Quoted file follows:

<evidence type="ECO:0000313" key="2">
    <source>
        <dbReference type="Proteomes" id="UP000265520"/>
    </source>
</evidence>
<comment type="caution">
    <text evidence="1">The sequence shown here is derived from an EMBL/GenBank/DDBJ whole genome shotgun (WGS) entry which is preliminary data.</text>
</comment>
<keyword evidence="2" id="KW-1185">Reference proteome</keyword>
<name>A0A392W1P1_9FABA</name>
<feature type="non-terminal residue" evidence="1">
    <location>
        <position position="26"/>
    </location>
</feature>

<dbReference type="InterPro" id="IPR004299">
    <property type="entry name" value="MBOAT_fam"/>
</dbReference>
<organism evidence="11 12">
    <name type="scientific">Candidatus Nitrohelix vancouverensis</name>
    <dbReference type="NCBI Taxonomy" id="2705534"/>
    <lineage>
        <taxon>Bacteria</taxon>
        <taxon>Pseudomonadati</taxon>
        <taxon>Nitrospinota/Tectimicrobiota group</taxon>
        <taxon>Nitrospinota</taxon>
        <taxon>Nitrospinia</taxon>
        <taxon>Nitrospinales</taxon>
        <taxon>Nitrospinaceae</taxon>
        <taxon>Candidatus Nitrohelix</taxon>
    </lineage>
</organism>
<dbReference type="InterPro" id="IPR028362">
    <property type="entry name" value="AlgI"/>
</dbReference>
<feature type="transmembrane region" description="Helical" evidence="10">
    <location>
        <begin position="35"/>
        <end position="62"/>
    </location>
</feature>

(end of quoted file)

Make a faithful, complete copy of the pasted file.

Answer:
<evidence type="ECO:0000313" key="2">
    <source>
        <dbReference type="Proteomes" id="UP000265520"/>
    </source>
</evidence>
<comment type="caution">
    <text evidence="1">The sequence shown here is derived from an EMBL/GenBank/DDBJ whole genome shotgun (WGS) entry which is preliminary data.</text>
</comment>
<keyword evidence="2" id="KW-1185">Reference proteome</keyword>
<name>A0A392W1P1_9FABA</name>
<feature type="non-terminal residue" evidence="1">
    <location>
        <position position="26"/>
    </location>
</feature>

<dbReference type="InterPro" id="IPR004299">
    <property type="entry name" value="MBOAT_fam"/>
</dbReference>
<organism evidence="11 12">
    <name type="scientific">Candidatus Nitrohelix vancouverensis</name>
    <dbReference type="NCBI Taxonomy" id="2705534"/>
    <lineage>
        <taxon>Bacteria</taxon>
        <taxon>Pseudomonadati</taxon>
        <taxon>Nitrospinota/Tectimicrobiota group</taxon>
        <taxon>Nitrospinota</taxon>
        <taxon>Nitrospinia</taxon>
        <taxon>Nitrospinales</taxon>
        <taxon>Nitrospinaceae</taxon>
        <taxon>Candidatus Nitrohelix</taxon>
    </lineage>
</organism>
<dbReference type="InterPro" id="IPR028362">
    <property type="entry name" value="AlgI"/>
</dbReference>
<feature type="transmembrane region" description="Helical" evidence="10">
    <location>
        <begin position="35"/>
        <end position="62"/>
    </location>
</feature>